19. "Lesedi la Rona," the largest gem-quality rough diamond discovered in more than 100 years, will be auctioned in London next month and is expected to sell for $70 million, international auction house Sotheby'ssaid on Wednesday. Ahead of the auction on June 29, the 1,190-carat diamond, its name in Botswana's Tswana language translates as "Our Light," was on display at Sotheby's New York headquarters. http://www.cnbc.com/2016/05/04/worlds-biggest-diamond-to-be-auctioned-in-london.html
  20. Hey folks, just throwing this out to some who maybe struggling with this topic of crystalline growth patterns and terms. I know many of you like myself enjoy the detecting gold. Over the years I am sure some of you have collected and added a number of nice specimens to your collection. My question is how do you determine what you have? If you look at some of the high end mineral dealers web sites and the high price they ask for some rare specimens, I believe its important for use "field collectors" of this mineral to educate ourselves in identification of crystalline forms and their potential value. The thought of anyone of us letting go a beautiful rare specimen for spot is not a pleasant one. So as it rains, snows and the weather keeps me indoors, I am studying this topic. I do have to admit, I feel like am in school all over again.... time for coffee! If any one has any thoughts, or good resources for the layman please add to our knowledge. Thanks and good hunting to you all this year.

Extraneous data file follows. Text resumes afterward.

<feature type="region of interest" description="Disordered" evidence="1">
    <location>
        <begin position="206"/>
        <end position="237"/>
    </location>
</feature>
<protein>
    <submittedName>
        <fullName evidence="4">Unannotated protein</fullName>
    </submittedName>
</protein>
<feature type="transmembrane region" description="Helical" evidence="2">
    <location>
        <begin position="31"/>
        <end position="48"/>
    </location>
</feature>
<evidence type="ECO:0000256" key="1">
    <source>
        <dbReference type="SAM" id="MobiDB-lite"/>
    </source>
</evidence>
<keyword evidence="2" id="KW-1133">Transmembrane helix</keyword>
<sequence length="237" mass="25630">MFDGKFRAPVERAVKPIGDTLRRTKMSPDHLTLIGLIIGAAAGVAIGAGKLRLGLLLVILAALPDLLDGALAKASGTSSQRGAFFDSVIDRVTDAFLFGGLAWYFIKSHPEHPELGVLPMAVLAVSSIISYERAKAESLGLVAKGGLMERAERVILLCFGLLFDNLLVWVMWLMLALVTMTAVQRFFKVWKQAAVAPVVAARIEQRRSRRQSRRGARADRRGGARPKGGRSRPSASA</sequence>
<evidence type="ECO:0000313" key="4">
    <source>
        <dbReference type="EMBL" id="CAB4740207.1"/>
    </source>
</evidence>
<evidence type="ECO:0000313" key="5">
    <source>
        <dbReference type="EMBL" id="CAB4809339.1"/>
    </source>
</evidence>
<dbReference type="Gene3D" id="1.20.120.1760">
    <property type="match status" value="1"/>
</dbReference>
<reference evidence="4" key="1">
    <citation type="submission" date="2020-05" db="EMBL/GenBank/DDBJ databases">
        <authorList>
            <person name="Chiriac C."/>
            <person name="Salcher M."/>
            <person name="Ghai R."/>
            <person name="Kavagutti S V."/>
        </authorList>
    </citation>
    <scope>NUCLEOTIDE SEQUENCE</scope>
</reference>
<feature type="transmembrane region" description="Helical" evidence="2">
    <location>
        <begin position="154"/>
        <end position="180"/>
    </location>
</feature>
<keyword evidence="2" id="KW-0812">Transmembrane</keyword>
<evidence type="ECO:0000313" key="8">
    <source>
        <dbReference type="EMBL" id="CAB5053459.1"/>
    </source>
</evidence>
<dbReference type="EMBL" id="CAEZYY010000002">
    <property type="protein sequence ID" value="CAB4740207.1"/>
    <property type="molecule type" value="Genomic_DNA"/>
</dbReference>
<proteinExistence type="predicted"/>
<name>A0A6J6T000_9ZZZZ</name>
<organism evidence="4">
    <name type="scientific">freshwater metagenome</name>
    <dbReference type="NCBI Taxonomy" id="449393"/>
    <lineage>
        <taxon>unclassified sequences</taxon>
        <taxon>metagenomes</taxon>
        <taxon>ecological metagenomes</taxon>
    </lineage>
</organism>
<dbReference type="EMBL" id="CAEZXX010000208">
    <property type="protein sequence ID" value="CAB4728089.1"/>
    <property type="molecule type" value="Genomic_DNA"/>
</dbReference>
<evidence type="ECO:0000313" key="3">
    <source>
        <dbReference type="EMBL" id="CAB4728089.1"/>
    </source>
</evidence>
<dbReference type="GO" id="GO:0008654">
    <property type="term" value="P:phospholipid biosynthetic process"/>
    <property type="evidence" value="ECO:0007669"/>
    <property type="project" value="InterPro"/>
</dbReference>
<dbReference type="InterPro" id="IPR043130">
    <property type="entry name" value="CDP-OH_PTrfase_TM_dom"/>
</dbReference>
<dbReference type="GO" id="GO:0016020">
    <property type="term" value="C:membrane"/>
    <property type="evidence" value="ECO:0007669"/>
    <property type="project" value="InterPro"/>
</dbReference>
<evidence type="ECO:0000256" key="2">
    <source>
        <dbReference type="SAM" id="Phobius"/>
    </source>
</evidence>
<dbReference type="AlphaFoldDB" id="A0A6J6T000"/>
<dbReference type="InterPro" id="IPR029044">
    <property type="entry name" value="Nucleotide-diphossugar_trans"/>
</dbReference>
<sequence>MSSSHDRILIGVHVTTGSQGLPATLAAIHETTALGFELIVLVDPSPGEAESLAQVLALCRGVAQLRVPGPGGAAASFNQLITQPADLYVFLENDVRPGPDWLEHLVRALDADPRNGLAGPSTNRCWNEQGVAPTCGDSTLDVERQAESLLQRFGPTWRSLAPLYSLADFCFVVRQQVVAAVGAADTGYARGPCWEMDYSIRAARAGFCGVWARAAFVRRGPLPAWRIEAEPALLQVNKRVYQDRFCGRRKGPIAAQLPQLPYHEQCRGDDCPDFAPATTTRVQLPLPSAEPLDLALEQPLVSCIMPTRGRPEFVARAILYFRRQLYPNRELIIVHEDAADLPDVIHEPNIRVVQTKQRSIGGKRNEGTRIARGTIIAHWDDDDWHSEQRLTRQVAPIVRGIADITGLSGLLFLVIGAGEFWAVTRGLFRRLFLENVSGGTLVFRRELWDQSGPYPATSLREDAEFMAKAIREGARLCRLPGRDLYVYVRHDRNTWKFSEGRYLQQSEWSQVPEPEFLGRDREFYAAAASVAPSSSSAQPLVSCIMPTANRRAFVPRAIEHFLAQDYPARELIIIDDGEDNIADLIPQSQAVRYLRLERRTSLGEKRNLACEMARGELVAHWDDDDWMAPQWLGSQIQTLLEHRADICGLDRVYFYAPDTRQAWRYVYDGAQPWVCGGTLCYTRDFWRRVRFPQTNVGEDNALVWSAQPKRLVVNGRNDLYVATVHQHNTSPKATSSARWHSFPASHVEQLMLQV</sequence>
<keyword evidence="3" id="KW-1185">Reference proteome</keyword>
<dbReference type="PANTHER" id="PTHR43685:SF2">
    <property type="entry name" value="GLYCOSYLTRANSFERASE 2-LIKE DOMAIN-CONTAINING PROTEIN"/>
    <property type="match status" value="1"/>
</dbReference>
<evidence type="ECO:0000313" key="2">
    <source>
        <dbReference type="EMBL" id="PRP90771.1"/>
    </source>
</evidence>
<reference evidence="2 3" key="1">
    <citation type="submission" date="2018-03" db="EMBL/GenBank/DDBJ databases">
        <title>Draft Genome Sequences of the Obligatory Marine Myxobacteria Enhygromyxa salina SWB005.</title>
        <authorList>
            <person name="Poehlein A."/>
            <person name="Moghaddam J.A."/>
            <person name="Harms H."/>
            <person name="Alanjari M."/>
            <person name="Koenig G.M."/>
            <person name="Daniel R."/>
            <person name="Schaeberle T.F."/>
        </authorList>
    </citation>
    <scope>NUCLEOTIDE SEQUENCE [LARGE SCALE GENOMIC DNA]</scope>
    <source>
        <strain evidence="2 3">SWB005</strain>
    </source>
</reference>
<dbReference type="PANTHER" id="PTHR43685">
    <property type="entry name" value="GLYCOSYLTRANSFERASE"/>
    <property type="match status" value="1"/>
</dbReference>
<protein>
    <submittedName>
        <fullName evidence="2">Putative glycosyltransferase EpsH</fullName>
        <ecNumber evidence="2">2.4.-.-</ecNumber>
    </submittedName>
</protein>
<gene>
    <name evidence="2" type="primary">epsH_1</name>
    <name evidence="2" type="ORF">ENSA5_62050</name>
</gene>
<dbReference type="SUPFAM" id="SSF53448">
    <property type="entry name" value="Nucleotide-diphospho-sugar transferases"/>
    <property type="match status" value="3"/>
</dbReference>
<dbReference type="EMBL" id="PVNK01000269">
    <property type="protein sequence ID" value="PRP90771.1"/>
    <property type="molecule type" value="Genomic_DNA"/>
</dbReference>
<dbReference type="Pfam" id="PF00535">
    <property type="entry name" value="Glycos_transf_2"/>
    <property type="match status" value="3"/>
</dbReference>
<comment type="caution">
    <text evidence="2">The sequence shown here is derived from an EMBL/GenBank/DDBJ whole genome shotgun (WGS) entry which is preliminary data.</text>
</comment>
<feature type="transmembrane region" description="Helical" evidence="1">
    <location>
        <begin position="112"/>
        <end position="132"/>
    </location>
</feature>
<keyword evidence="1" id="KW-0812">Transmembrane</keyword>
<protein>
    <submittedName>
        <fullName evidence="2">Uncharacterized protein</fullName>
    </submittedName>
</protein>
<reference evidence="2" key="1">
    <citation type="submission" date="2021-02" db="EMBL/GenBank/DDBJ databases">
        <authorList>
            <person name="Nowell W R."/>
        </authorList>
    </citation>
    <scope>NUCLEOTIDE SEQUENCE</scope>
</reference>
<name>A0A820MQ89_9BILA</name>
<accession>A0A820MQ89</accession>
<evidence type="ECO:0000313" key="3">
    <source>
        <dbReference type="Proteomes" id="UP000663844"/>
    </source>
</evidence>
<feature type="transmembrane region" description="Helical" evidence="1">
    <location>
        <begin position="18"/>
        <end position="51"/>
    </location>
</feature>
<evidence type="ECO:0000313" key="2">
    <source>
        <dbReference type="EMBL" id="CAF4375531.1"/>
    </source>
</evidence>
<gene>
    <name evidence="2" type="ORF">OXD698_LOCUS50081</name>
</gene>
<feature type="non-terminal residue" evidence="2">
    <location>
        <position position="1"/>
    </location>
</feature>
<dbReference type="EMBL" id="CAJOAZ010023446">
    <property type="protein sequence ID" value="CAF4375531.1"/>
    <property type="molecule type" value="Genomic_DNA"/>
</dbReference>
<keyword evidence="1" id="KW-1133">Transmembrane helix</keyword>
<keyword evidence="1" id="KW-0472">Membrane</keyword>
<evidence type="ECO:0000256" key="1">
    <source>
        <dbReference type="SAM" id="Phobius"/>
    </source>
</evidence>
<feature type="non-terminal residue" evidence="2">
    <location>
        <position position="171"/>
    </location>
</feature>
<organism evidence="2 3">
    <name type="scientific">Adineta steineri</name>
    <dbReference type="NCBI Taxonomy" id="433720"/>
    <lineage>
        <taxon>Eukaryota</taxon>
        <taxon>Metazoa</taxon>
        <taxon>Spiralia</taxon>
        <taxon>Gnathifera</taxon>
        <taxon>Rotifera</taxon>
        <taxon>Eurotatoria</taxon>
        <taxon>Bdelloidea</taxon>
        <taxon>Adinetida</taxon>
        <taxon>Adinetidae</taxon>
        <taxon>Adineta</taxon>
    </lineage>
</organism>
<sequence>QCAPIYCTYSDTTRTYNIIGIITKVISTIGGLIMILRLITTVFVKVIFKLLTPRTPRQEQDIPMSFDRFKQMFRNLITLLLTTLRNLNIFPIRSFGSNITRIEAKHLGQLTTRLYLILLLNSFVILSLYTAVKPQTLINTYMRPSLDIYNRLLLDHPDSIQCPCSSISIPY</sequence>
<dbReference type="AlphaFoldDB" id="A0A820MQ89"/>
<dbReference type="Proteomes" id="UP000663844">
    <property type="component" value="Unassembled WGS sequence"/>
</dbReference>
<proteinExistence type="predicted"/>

21. I picked this book up this morning for $1.00. It was printed in 1904 one of the better geology books that I have read in a long time.
  22. I thought everyone might enjoy looking at some interesting nephrite jade, this snake necklace and leopard ring were carved by a friend in China from untreated natural dark green nephrite jade with naturally occurring gold.